Steve Outing reports Knight Ridder has backed off from its strategy of applying the same design to several Web sites in its chain. (Example: The Miami Herald vs. The San Jose Mercury News vs. The Kansas City Star.) Here are the only design details the article provides:
Local newspapers in the KR chain now have more control over their own Web sites -- with the ability to decide for themselves (mostly) what they wish to emphasize (city.com vs. newspaper.com) and more control over how their sites look. They have more options for making the sites best reflect their communities, rather than be saddled with a corporate-wide design.
Despite the fact that there were a few too many "more"s and "mostly"s in there -- and not enough "all"s or "completely"s -- it's good to see Knight Ridder's changing its tune. As many have said before, the current sites are completely devoid of character, horrid examples of cookie-cutter design. (One KR online editor was so frustrated he wrote a letter to his readers apologizing for the design and explaining his helplessness.)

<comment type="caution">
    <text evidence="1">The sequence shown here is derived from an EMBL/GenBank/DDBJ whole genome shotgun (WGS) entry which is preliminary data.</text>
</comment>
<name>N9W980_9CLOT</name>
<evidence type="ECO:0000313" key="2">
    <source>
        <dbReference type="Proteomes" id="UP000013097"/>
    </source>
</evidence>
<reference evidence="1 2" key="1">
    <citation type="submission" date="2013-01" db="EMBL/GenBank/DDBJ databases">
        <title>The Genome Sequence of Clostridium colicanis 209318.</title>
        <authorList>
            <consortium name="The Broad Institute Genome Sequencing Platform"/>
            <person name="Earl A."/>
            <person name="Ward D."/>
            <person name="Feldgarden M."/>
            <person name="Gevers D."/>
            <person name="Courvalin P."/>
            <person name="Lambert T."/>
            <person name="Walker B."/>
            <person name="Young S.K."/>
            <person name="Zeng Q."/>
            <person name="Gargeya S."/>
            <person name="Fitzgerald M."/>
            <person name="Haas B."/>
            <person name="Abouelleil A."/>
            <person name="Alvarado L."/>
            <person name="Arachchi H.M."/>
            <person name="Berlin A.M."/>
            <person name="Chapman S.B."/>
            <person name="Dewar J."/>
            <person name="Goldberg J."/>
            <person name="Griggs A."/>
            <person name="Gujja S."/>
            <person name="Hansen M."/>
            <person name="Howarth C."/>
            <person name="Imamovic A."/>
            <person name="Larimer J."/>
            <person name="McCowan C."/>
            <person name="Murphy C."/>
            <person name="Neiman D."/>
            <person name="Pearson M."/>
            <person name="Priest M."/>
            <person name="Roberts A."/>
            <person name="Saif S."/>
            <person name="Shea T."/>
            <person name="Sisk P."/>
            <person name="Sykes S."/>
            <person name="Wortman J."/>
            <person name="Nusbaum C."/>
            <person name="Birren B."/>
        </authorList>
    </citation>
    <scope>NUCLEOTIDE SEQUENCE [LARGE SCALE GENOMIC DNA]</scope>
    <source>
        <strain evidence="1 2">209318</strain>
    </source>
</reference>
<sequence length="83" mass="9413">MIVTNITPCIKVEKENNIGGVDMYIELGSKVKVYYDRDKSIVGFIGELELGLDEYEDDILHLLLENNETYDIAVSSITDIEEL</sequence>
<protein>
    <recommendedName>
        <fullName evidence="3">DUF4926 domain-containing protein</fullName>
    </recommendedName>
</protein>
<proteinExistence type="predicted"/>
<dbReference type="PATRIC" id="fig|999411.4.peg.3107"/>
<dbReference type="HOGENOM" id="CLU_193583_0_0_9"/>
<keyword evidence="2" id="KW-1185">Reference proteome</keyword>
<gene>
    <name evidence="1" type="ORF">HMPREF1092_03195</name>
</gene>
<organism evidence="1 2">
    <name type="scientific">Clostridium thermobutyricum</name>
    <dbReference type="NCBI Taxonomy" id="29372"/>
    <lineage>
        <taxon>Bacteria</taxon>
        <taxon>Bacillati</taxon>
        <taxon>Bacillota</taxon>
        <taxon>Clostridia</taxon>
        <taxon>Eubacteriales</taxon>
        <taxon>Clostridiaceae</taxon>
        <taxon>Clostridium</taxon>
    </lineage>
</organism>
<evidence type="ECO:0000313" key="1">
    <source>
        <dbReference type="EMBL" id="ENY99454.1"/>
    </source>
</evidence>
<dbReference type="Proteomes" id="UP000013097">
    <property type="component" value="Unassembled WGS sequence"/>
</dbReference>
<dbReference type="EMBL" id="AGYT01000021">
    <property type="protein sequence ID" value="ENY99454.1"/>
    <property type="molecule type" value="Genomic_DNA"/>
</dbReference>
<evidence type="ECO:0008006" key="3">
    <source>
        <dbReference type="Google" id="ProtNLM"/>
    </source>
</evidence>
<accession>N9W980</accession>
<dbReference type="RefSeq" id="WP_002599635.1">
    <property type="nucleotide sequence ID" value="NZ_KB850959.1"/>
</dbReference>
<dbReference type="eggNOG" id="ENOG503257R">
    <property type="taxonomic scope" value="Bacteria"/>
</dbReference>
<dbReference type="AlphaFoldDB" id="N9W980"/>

This is great news. I hope it doesn't take long for the sites to redesign.
Posted by Rob on July 19, 2002, at 6:19 a.m.:
Good news, indeed. When I went to a Knight-Ridder site, I tended to give less credibility to the content as a direct result of the generic design. If I wanted something that looked like that, I'd go read the AP Wire. I'm glad they're finally figuring out that local branding and individuality is important -- more important than standardization. This sounds like a situation ripe for the two-sport star; someone who understands that both design and development are essential and can coexist with each other.
Posted by Sara on July 19, 2002, at 5:03 p.m.:
Hallelujah! When I worked for a Knight-Ridder paper, I was constantly embarrassed by the Web site. Giving the creative people a chance to stretch a bit, rather than basic production all the time, will probably result in good things.
Also, I've never really understood the concept of a newspaper chain trying to make their sites all the same. It might make chain-wide changes easier to carry out, but it makes more sense for each newspaper should have its own feel, based on the city and the readers.
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